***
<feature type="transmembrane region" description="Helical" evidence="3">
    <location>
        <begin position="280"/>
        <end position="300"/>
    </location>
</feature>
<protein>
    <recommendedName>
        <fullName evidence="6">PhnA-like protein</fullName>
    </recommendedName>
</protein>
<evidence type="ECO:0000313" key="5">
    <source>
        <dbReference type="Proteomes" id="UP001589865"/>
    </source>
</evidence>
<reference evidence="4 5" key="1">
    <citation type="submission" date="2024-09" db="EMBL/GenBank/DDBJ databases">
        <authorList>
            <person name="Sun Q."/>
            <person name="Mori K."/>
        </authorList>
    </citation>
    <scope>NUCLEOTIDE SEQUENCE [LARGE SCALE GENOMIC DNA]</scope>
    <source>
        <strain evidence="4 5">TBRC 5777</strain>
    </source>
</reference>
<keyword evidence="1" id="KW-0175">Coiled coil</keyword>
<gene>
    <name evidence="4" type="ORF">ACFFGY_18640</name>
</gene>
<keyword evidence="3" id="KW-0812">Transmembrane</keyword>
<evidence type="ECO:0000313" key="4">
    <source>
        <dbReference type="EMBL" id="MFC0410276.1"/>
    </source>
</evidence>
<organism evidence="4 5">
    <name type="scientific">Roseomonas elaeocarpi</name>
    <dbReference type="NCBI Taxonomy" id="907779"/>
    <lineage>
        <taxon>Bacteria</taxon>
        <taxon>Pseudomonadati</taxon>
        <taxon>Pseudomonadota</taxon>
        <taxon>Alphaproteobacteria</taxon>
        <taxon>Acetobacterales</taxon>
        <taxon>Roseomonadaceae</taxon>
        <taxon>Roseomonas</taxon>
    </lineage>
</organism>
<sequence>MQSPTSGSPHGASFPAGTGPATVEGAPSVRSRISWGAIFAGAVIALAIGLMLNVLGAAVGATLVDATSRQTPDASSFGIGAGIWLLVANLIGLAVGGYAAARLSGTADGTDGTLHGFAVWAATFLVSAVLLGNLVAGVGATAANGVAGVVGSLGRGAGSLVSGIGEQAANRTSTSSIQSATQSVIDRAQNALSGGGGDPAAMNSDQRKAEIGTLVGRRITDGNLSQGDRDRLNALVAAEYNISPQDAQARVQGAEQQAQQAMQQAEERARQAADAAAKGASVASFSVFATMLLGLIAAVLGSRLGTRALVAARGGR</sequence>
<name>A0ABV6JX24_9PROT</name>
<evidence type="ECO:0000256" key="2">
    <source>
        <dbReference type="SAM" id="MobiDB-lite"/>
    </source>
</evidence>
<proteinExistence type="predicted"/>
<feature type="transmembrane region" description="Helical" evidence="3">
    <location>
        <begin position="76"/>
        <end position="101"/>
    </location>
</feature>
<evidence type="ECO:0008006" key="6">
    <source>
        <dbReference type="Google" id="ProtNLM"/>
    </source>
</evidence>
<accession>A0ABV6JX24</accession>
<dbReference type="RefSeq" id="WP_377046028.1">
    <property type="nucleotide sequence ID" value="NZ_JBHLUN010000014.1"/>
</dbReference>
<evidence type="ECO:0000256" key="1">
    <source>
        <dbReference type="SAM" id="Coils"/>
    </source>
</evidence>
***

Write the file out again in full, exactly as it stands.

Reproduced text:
<feature type="transmembrane region" description="Helical" evidence="3">
    <location>
        <begin position="280"/>
        <end position="300"/>
    </location>
</feature>
<protein>
    <recommendedName>
        <fullName evidence="6">PhnA-like protein</fullName>
    </recommendedName>
</protein>
<evidence type="ECO:0000313" key="5">
    <source>
        <dbReference type="Proteomes" id="UP001589865"/>
    </source>
</evidence>
<reference evidence="4 5" key="1">
    <citation type="submission" date="2024-09" db="EMBL/GenBank/DDBJ databases">
        <authorList>
            <person name="Sun Q."/>
            <person name="Mori K."/>
        </authorList>
    </citation>
    <scope>NUCLEOTIDE SEQUENCE [LARGE SCALE GENOMIC DNA]</scope>
    <source>
        <strain evidence="4 5">TBRC 5777</strain>
    </source>
</reference>
<keyword evidence="1" id="KW-0175">Coiled coil</keyword>
<gene>
    <name evidence="4" type="ORF">ACFFGY_18640</name>
</gene>
<keyword evidence="3" id="KW-0812">Transmembrane</keyword>
<evidence type="ECO:0000313" key="4">
    <source>
        <dbReference type="EMBL" id="MFC0410276.1"/>
    </source>
</evidence>
<organism evidence="4 5">
    <name type="scientific">Roseomonas elaeocarpi</name>
    <dbReference type="NCBI Taxonomy" id="907779"/>
    <lineage>
        <taxon>Bacteria</taxon>
        <taxon>Pseudomonadati</taxon>
        <taxon>Pseudomonadota</taxon>
        <taxon>Alphaproteobacteria</taxon>
        <taxon>Acetobacterales</taxon>
        <taxon>Roseomonadaceae</taxon>
        <taxon>Roseomonas</taxon>
    </lineage>
</organism>
<sequence>MQSPTSGSPHGASFPAGTGPATVEGAPSVRSRISWGAIFAGAVIALAIGLMLNVLGAAVGATLVDATSRQTPDASSFGIGAGIWLLVANLIGLAVGGYAAARLSGTADGTDGTLHGFAVWAATFLVSAVLLGNLVAGVGATAANGVAGVVGSLGRGAGSLVSGIGEQAANRTSTSSIQSATQSVIDRAQNALSGGGGDPAAMNSDQRKAEIGTLVGRRITDGNLSQGDRDRLNALVAAEYNISPQDAQARVQGAEQQAQQAMQQAEERARQAADAAAKGASVASFSVFATMLLGLIAAVLGSRLGTRALVAARGGR</sequence>
<name>A0ABV6JX24_9PROT</name>
<evidence type="ECO:0000256" key="2">
    <source>
        <dbReference type="SAM" id="MobiDB-lite"/>
    </source>
</evidence>
<proteinExistence type="predicted"/>
<feature type="transmembrane region" description="Helical" evidence="3">
    <location>
        <begin position="76"/>
        <end position="101"/>
    </location>
</feature>
<evidence type="ECO:0008006" key="6">
    <source>
        <dbReference type="Google" id="ProtNLM"/>
    </source>
</evidence>
<accession>A0ABV6JX24</accession>
<dbReference type="RefSeq" id="WP_377046028.1">
    <property type="nucleotide sequence ID" value="NZ_JBHLUN010000014.1"/>
</dbReference>
<evidence type="ECO:0000256" key="1">
    <source>
        <dbReference type="SAM" id="Coils"/>
    </source>
</evidence>